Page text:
The N.C. Department of Transportation has reached out to Wendell, hoping for assistance on a study that will hopefully lead to upgrades on U.S. Highway 64 and eventually I-495.
Toward the end of February, the NCDOT wrote to Town Manager Teresa Piner requesting feedback for an unfunded project that would polish up U.S. 64 from Rolesville Road at Knightdale Bypass to U.S. Highway 17 in Williamston to meet interstate standards.
Last summer, Joe Milazzo from the Regional Transportation Alliance discussed the implications of the future I-495 to Wendell’s Economic Development Committee, saying it could take decades for the project to finish – but could become a key route connecting the Triangle to other strong economic areas, like southeastern Virginia.
One of the main projects that would update U.S. 64 and make it a current interstate would be upgrading the highway and widening the shoulder and possibly ditching the U.S. 64 name.
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According to the recent letter, written by Lynnise Hawes in the NCDOT Feasibility Studies Unit, the department is seeking “information on the scope and estimated costs of proposed improvements.”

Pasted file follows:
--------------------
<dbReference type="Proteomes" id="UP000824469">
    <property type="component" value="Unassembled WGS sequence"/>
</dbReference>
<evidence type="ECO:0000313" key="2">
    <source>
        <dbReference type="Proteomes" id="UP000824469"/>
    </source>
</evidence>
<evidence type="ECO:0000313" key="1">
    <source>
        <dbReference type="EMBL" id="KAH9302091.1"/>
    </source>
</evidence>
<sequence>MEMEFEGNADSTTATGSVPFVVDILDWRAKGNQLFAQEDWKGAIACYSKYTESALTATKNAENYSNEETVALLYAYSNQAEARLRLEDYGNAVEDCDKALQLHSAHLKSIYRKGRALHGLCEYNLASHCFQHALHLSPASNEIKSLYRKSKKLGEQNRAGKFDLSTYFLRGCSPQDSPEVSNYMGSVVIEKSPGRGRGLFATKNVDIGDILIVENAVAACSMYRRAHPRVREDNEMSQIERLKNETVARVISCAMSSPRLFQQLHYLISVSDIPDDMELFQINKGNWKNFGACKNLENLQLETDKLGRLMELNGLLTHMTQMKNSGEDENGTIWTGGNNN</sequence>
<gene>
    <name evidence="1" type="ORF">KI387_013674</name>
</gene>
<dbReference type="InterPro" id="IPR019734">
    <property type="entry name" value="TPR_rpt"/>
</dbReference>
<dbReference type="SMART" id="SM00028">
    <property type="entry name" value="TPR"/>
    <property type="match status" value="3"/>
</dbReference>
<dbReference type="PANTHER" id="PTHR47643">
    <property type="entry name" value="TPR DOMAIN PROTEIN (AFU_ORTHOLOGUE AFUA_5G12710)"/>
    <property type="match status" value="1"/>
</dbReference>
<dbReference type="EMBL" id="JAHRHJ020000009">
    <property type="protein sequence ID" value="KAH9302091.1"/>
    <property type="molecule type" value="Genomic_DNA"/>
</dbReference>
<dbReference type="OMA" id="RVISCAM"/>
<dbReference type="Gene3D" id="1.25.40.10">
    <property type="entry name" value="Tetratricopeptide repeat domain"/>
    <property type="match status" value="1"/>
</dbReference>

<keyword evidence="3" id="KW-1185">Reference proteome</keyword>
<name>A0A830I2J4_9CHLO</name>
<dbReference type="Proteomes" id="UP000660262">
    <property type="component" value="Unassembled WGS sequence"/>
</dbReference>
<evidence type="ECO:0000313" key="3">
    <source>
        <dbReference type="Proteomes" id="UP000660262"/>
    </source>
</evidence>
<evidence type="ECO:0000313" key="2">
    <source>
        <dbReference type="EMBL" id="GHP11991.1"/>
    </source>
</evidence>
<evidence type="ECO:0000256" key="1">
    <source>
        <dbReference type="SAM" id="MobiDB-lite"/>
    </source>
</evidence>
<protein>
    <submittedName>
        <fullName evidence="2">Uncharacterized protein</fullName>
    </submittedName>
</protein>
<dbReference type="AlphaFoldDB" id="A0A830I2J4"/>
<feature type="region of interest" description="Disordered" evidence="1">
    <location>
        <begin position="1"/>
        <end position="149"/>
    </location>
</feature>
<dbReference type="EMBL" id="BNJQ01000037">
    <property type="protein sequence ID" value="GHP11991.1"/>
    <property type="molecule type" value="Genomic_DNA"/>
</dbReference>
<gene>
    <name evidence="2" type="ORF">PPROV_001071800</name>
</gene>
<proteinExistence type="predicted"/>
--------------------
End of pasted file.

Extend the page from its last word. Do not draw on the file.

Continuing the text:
If the study is completed and the project funded, planning for the project will include design, environmental considerations and public feedback.
Piner responded saying that the study would “assist the town as we plan for potential improvements in these areas in coordination with the NCDOT.”
She responded on March 31, with questions regarding:
▪ the process and timeline for the funding and construction after the study
▪ the previous cost estimates for future “I-495” between I-540 and I-95 to meet interstate standards
▪ whether interstate improvements from I-540 to I-95 would be completed simultaneously to the proposed section.
Knightdale did not receive a letter seeking comment, according to Town Manager Seth Lawless.
The study is just part of the effort to prod the project along. Town officals up and down the U.S 64 corridor from Knightdale to Williamston were invited to attend a meeting in Tarboro on April 8 to discuss partnerships aimed at supporting the effort to improve the corridor and improve it’s ability to serve as a link from the Triangle to southeastern Virginia.
That meeting is being hosted by a group called the Highway 17 Association. Another meeting is set for April 15 hosted by a group called the NC East Alliance.
Highway 17 Association consultant Marc Finlayson, in an email to representatives of 24 governments, said the two groups are operating separate campaigns. “But in my mind, (they are) closely coordinated and with the common purpose of promoting the interstate highway for northeastern North Carolina,” Finlayson wrote.